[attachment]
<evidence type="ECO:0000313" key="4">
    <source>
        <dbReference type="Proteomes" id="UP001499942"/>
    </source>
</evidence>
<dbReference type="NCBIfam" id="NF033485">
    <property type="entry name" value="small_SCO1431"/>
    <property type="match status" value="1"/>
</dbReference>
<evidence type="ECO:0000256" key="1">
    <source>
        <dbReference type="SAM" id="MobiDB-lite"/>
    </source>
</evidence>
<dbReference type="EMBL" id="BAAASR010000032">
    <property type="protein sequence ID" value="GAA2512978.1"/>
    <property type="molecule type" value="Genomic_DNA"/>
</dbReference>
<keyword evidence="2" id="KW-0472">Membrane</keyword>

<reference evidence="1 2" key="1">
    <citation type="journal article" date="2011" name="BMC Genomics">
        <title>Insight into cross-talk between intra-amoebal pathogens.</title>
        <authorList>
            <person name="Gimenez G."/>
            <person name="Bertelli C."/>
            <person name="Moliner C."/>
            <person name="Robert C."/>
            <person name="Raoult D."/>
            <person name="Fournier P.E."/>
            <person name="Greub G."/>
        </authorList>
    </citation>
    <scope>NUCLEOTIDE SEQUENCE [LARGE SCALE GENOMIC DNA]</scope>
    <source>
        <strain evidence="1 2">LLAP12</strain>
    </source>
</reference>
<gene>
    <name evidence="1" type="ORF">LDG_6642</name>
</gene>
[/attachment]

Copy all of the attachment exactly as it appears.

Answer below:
<evidence type="ECO:0000313" key="4">
    <source>
        <dbReference type="Proteomes" id="UP001499942"/>
    </source>
</evidence>
<dbReference type="NCBIfam" id="NF033485">
    <property type="entry name" value="small_SCO1431"/>
    <property type="match status" value="1"/>
</dbReference>
<evidence type="ECO:0000256" key="1">
    <source>
        <dbReference type="SAM" id="MobiDB-lite"/>
    </source>
</evidence>
<dbReference type="EMBL" id="BAAASR010000032">
    <property type="protein sequence ID" value="GAA2512978.1"/>
    <property type="molecule type" value="Genomic_DNA"/>
</dbReference>
<keyword evidence="2" id="KW-0472">Membrane</keyword>

<reference evidence="1 2" key="1">
    <citation type="journal article" date="2011" name="BMC Genomics">
        <title>Insight into cross-talk between intra-amoebal pathogens.</title>
        <authorList>
            <person name="Gimenez G."/>
            <person name="Bertelli C."/>
            <person name="Moliner C."/>
            <person name="Robert C."/>
            <person name="Raoult D."/>
            <person name="Fournier P.E."/>
            <person name="Greub G."/>
        </authorList>
    </citation>
    <scope>NUCLEOTIDE SEQUENCE [LARGE SCALE GENOMIC DNA]</scope>
    <source>
        <strain evidence="1 2">LLAP12</strain>
    </source>
</reference>
<gene>
    <name evidence="1" type="ORF">LDG_6642</name>
</gene>